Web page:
Treasury Yields Continue to Fall
Treasury yields continue to fall, making mincemeat of the idea that the Federal Reserve will continue to raise interest rates this year.
Everything could change, of course, if the incoming economic data turns out to be stronger than expected. The main event for this week: January payrolls, starting with today’s preliminary estimate for the private sector via ADP’s data, followed by Friday’s official numbers from the US Labor Department. Meanwhile, Mr. Market has been slashing rates across the Treasury curve in the wake of revived worries about economic growth.
The 2-year yield—considered the most sensitive for rate expectations—has fallen sharply this year, decreasing to a three-month low of 0.75% yesterday (Feb. 2), based on daily data from Treasury.gov. The benchmark 10-year yield’s tumble is even more dramatic, sliding to 1.87%–the lowest level since last April.
There’s a bit of good news in that the market’s five-year inflation expectations remain relatively stable, albeit at subdued levels vs. recent history. Future inflation implied by the yield spread for the nominal 5-year yield less its inflation-indexed counterpart is currently 1.14% as of Feb 2. That’s a middling rate in the context of the last several months, but for the moment it’s encouraging to see that it’s not collapsing. The 10-year inflation forecast, however, looks weaker in context with its recent range and so there’s still plenty of uncertainty about what happens next.
Note that the US stock market (S&P 500(NYSEARCA:SPY)) and the implied 10-year inflation rate are again moving in lockstep, and for all the wrong reasons. The recent slide in equities has been accompanied by a drop in inflation expectations. The return of a tight correlation here is a sign that the crowd’s becoming increasingly anxious about disinflation/deflation risk. That’s a worrisome development, particularly if it continues and the outlook for inflation trends lower. Accordingly, this is a clue that the Fed should refocus efforts on raising expected inflation.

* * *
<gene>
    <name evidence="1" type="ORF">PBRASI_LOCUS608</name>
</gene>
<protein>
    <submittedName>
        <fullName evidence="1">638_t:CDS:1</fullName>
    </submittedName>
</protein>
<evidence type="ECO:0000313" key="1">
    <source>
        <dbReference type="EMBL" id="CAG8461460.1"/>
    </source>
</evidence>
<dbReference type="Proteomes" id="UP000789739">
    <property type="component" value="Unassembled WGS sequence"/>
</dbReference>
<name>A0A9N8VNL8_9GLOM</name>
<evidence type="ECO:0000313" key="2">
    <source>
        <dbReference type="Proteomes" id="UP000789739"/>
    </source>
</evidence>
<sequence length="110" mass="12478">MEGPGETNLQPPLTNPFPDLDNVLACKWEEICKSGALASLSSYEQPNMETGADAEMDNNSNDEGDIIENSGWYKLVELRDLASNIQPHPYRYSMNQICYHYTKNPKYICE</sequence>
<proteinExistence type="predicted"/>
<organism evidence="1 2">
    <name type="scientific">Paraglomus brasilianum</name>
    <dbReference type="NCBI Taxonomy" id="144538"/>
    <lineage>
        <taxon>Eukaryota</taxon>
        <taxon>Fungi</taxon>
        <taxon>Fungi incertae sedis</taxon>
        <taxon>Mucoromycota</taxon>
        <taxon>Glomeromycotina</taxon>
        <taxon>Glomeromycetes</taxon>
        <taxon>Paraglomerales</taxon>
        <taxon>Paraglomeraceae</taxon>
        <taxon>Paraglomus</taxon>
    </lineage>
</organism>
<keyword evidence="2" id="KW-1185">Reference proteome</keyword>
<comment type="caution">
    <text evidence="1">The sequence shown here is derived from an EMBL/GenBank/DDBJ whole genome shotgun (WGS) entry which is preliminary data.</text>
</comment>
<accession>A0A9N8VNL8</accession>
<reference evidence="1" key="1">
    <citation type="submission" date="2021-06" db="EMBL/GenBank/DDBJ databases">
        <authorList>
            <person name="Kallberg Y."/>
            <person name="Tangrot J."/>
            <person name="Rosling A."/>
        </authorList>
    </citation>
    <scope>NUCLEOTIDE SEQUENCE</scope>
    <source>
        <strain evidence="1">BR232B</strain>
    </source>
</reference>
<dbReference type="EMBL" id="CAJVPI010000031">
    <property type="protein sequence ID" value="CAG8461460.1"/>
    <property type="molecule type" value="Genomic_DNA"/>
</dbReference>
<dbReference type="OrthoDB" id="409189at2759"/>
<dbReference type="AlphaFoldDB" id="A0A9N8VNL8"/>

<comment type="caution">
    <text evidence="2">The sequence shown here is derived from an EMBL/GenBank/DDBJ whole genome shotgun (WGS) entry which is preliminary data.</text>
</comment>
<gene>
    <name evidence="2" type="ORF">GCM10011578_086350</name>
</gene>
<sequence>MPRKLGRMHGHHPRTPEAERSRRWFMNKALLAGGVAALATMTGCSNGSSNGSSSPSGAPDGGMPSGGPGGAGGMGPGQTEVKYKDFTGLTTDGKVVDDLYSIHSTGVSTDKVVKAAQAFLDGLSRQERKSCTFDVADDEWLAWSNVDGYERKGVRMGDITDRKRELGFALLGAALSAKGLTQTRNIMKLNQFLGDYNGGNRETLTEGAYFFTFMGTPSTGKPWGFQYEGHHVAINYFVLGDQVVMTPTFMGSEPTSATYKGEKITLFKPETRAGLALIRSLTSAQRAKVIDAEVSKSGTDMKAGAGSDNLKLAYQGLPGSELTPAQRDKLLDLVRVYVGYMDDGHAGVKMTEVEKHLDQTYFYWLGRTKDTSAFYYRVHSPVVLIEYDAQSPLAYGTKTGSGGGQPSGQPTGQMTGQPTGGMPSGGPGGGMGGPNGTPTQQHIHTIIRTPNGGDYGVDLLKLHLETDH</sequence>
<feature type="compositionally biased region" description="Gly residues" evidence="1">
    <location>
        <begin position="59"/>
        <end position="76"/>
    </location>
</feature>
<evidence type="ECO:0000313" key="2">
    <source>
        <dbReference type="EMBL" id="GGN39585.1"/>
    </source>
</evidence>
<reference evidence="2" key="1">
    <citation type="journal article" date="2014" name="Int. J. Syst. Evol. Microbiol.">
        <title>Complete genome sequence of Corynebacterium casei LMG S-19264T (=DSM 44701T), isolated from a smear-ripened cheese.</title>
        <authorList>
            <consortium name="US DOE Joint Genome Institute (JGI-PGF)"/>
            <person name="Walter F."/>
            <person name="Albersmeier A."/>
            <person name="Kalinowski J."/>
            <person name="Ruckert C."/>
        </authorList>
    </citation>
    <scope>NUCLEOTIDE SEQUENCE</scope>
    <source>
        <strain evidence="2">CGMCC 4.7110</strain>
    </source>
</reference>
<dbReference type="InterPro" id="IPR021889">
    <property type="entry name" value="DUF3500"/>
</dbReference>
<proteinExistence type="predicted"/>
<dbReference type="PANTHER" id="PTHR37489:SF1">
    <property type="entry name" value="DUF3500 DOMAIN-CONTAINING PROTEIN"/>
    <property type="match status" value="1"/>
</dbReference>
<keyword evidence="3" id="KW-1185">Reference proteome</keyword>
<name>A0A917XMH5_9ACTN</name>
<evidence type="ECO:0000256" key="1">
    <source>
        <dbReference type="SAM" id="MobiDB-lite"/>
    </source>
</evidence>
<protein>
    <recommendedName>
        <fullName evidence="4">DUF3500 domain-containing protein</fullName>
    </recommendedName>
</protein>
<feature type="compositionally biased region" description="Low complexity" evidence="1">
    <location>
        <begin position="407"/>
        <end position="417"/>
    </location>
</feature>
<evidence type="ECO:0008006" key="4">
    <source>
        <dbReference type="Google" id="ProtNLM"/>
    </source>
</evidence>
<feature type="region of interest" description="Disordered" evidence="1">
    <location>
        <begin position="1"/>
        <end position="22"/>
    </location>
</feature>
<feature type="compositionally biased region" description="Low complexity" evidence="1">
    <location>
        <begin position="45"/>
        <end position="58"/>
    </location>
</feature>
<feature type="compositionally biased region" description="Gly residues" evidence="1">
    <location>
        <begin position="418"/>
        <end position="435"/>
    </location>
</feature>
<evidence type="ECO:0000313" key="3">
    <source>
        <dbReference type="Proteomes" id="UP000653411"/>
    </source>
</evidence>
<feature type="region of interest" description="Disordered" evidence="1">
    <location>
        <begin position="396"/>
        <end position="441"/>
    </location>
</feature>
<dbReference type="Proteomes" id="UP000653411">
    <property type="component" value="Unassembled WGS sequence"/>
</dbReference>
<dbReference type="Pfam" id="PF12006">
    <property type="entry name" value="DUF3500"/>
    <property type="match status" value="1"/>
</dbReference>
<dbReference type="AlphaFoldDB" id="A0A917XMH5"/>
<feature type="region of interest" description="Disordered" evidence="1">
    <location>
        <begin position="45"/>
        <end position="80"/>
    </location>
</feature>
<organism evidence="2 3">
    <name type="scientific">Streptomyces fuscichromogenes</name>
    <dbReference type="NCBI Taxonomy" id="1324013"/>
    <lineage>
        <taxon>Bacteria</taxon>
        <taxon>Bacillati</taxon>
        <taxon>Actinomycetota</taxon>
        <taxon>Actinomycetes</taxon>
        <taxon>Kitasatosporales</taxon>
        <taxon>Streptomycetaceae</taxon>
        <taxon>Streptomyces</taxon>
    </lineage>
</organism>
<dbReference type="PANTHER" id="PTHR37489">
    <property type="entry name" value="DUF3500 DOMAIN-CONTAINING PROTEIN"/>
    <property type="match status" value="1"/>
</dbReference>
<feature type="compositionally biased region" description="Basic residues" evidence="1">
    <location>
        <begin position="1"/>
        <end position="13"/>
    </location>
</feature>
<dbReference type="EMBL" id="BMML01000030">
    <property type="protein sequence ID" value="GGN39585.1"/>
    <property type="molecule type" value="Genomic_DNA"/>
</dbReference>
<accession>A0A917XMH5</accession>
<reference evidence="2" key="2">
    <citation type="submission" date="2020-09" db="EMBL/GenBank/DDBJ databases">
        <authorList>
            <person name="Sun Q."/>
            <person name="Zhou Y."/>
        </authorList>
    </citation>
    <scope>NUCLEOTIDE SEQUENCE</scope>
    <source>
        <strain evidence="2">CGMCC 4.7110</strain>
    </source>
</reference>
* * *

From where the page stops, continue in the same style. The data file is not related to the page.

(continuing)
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Meanwhile, the Treasury yield curve is still positively sloped, which suggests there’s still time for the Fed to act. Letting the curve invert, which is now looking like a possibility for the near-term future, would send a dark signal for the macro trend. But time may be running out. As you can see in the chart below, the curve has flattened a bit lately. Yields for maturities at 1-year and above as of yesterday (black line below) have slipped below levels of 30 trading days earlier (red line) by more than a trivial degree.
A reprieve may be near, however, if the upcoming numbers on payrolls deliver upbeat news. Economists think we’ll see a decent gain in today’s ADP Employment Report for January—ditto for Friday’s update from the Labor Department, based on the consensus forecast via Econoday.com. But note that in both cases the expectations call for substantially softer advances vs. the previous two updates. Analysts reckon that private-sector payrolls in January are on track to rise by 180,000 in Friday’s estimate from the government–a sharp deceleration from the strong gain of 275,000 in the previous month.
That’s not terrible, but in the current climate of diminished expectations it’s a news story that may push yields even lower. In that case, the recent estimates of low recession risk for the US (based on figures through December) may suffer in the next batch of revisions.